The newly restored Napier War Memorial was officially reopened to the public and  rededicated by Mayor Kirsten Wise on Sunday 6 August. 

Amongst the ceremony’s speeches Deputy Mayor Annette Brosnan said the restoration was “A long road, a path not to be walked again”. When Commander Fiona Jameson, Commanding Officer of HMNZS Te Kaha, noted that war memorials were made to remind people to not “Repeat decisions that led to tragic results”, I wondered how much she knew about the prolonged battle that had led up to the rededication.

[I went into depth on the desecration of the War Memorial and prolonged public battle to get it restored for Baybuzz in 2018. You can read the full story here, or a quick catch up concluding this piece.]

The new memorial site looks much like a mirror image of the original with water feature and eternal flame between a covered viewing pathway and the Roll of Honor plaques affixed to the facility’s outer wall.

Its curves, light, shade and openness are almost an architectural opposite to the boxy brutalism of Dalton and Jack’s cubic commercial conference addition at the other end of the Marine Parade façade where the 1957 memorial was. 

Allan Rhodes of the War Memorial Recovery Group says Napier War Memorial “belongs to the people of Napier. It doesn’t belong to the council, or me, or any of us. It belongs to the community, and the community will ultimately decide whether they like this reopened memorial”. 

Alan Rhodes l and Selwyn Hawthorn

Some will be dubious of the white pillars that act almost as a wall separating the memorial and the main conference centre entrance and forecourt. Others will never be happy, as the flame and plaques weren’t returned to their 90s refit location inside the building’s lobby. An extended reception desk now occupies the space – hardly a feature that required wholesale destruction of the sacred site. 

I spoke to Mayor Kirsten Wise at the rededication and broached the subject that this whole thing never needed have happened. 

“I think everyone will acknowledge it’s unfortunate that we had to do a restoration because the loss of the elements and War Memorial, as you say, never should have happened. But that’s why it was so important to me and so many others here today to make sure we took the time to put it back and put it back right and I know the length of time it’s taken has been frustrating for many people, but to be respectful of the original memorial, to be respectful of Guy Natusch as the original architect was, to me, of primary importance and I think we’ve achieved that,” said Mayor Wise.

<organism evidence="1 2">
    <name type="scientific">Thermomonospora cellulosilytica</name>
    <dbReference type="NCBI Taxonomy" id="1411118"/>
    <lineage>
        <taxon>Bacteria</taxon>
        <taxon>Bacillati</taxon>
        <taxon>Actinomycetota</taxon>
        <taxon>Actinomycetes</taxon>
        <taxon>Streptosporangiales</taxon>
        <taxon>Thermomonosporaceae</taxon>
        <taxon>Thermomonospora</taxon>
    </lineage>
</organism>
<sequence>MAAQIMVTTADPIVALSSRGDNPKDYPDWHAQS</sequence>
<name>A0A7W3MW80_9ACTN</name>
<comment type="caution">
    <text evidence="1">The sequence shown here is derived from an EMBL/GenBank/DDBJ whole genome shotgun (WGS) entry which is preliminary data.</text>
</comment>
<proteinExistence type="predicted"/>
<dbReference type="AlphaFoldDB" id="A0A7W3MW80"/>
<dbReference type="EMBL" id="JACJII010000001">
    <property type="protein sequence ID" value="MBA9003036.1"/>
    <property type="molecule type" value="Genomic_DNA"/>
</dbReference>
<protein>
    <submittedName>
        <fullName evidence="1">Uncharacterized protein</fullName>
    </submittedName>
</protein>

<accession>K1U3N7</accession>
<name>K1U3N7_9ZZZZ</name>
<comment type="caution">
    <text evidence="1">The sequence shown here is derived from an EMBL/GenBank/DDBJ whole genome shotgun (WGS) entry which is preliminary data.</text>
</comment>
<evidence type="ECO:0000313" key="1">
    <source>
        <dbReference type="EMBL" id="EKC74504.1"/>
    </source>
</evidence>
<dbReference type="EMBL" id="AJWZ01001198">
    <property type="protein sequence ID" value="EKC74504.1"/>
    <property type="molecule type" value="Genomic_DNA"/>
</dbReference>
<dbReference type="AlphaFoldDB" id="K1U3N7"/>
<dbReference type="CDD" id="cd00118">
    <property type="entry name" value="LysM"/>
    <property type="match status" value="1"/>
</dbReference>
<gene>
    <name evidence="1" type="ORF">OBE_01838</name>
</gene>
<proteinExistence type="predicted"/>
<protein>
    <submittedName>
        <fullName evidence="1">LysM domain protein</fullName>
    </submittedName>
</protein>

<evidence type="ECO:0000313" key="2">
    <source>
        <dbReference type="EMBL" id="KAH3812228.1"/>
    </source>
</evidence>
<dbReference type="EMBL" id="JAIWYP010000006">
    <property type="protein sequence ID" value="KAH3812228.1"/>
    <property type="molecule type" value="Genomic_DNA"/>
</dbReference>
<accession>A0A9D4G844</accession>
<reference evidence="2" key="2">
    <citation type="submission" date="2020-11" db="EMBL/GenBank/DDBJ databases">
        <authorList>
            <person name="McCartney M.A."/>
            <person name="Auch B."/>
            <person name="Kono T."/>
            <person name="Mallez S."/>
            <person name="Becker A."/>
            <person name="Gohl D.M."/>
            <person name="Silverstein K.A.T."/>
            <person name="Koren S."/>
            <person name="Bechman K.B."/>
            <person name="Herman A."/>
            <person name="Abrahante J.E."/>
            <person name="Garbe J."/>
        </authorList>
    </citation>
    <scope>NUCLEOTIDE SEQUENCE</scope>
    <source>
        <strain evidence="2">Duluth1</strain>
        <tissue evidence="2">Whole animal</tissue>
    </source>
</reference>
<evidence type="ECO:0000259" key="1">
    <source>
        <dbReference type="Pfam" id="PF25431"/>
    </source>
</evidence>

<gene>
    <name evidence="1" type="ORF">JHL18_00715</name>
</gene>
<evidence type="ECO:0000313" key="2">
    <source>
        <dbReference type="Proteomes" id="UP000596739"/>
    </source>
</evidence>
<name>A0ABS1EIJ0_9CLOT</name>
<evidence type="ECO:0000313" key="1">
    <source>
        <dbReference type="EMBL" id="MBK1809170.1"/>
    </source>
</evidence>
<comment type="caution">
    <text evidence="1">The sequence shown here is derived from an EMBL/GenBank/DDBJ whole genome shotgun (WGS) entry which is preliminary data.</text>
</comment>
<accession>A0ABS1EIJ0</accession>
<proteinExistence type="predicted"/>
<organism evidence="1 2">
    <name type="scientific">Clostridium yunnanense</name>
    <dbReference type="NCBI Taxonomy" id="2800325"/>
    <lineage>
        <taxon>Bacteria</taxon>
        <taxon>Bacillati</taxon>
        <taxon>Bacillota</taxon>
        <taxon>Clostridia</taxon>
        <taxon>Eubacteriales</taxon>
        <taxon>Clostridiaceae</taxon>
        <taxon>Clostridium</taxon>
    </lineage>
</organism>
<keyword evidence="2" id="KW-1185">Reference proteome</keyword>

Indeed, the building’s original main room has been renamed the ‘Natusch Ballroom’ in his memory.

I was fortunate to meet Guy Natusch (then in his late 90s) twice during the time NCC began to reconsider its removal of the memorial. NCC had included him in discussions, planning and debates, but even he was starting to feel despondent at the protracted proceedings and felt some key aspects, including Māori motifs, were being ignored. 

Selwyn Hawthorn, also of the Recovery Group, said several key figures early on told him “War Memorials are about memory, not monument”. 

Given the last surviving WW2 veterans are now in their late 90s, how do we honour their memories once they are gone without monuments like Napier’s War Memorial to remind us, as Commander Jameson said, not to “Repeat decisions that led to tragic results”?   

And how did removing sacred elements from a facility named “War Memorial” not raise immediate red flags for Napier City councillors back in 2016?

Here’s a brief recounting.  

Memoriale Memoriam

Napier’s War Memorial on Marine Parade, designed by renowned local architect Guy Natusch, opened in 1957. Donations from the people of Napier funded its construction totalling £15,000 (upwards of $150,000 today). 

Its Eternal Flame and marble Roll of Honour plaques dedicated to locals lost in World War Two were originally displayed on the outside of the building.